She smiled at him with her now curiously tranquil yellow-brown eyes,
and he thought he saw in them approval.

"I think few men would prepare as you do," she said.

"And how many women would prepare as you do?" he returned.

"I couldn't do anything else. But now I feel as if we were working
together, in a way."

He squeezed her hand. She let it lie motionless in his.

"But if it weren't a boy?" he said, struck by a sudden reaction of

And the thought went, like an arrow, through him:

"What chance should I have then?"

"I know it will be a boy," she answered.

"Why? Not because you sleep north and south!" he exclaimed, with a
laughing allusion to the assertion of Herrick.

"I don't."

"I always thought the bed----"

"No, it's east and west."

"Fishermen say the dead sleep east and west."

"Are you superstitious?"

"I don't know. Perhaps, where you are concerned."

"Don't be. Superstition seems to me the opposite of belief. Just wait,
and remember, I /know/ it will be a boy."

One evening Dion went to Great Cumberland Place to dine with Bruce
Evelin and Beatrice, leaving Rosamund apparently in her usual health.
She was going to have "something on a tray" in her sitting-room, and
he went in there to say good-by to her just before he started. He
found her sitting by the fire, and looking at Hermes and the Child
with steady eyes. They were lit up rather faintly by a couple of wax
candles placed on the writing-table. The light from these candles and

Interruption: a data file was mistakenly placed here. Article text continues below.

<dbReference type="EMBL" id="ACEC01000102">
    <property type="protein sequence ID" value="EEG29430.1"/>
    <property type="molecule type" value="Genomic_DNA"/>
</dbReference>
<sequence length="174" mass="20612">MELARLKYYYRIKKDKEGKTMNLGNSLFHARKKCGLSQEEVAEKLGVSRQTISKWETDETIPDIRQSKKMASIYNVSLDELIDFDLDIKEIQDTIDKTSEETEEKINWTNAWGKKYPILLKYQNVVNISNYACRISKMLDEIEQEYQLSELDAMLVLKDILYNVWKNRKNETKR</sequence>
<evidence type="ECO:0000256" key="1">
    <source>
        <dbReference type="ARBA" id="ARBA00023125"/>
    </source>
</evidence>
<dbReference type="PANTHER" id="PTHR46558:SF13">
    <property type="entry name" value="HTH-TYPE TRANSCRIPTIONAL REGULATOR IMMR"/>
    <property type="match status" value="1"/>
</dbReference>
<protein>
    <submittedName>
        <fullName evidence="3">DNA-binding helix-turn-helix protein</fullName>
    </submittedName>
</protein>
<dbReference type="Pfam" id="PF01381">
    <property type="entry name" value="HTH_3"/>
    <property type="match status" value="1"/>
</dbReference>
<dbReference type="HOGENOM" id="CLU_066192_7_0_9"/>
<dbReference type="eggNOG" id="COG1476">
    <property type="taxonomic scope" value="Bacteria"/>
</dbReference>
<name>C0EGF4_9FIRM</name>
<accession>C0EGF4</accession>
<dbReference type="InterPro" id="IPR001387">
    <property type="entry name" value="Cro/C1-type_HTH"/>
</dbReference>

from the fire made a delicate and soothing radiance in the room, which
was plainly furnished, and almost somber in color. A very dim and
cloudy purple-blue pervaded it, a very beautiful hue, but austere, and
somehow suggestive of things ecclesiastical. On a small, black oak
table at Rosamund's elbow two or three books were lying beside a bowl
of dim blue glass which had opalescent lights in it. This bowl was
nearly full of water upon which a water-lily floated. The fire on the
hearth was small, but glowing with red and gold. Dark curtains were
drawn across the one window which looked out at the back of the house.
It was a frosty night and windless.

Dion stood still for a moment on the threshold of the room after he
had opened the door.

"How quiet you are in here!" he said.

"This little room is always quiet."

"Yes, but to-night it's like a room to which some one has just said

He came in and shut the door quietly behind him.

"I've just a minute."

He came up to the fire.

"And so you were looking at him, our Messenger with winged sandals.
Oh, Rosamund, how wonderful it was at Olympia! I wonder whether you
and I shall ever see the Hermes together again. I suppose all the
chances are against it."

"I hope we shall."

"Do you? And yet--I don't know. It would be terrible to see him
together again--if things were much altered; if, for instance, one was
less happy and remembered----"

He broke off, came to the settee at right angles to the fire on which
she was sitting, and sat down beside her. At this moment--he did not
know why--the great and always growing love he had for her seemed to
surge forward abruptly like a tidal wave, and he was conscious of
sadness and almost of fear. He looked at Rosamund as if he were just
going to part from her, anxiously, and with a sort of greed of detail.

"Alone I would never go back to Elis," he said. "Never. What a power
things have if they are connected in our hearts with people. It's--
it's awful."

A clock chimed faintly.

"I must go."

He got up and stood for a moment looking down at the dear head loved
so much, at her brow.

"I don't know why it is," he said, "but this evening I hate leaving

"But it's only for a little while."

There was a tap at the door.

"Ah! here's my tray."

The maid came in carrying a woman's meal, and Dion's strange moment
was over.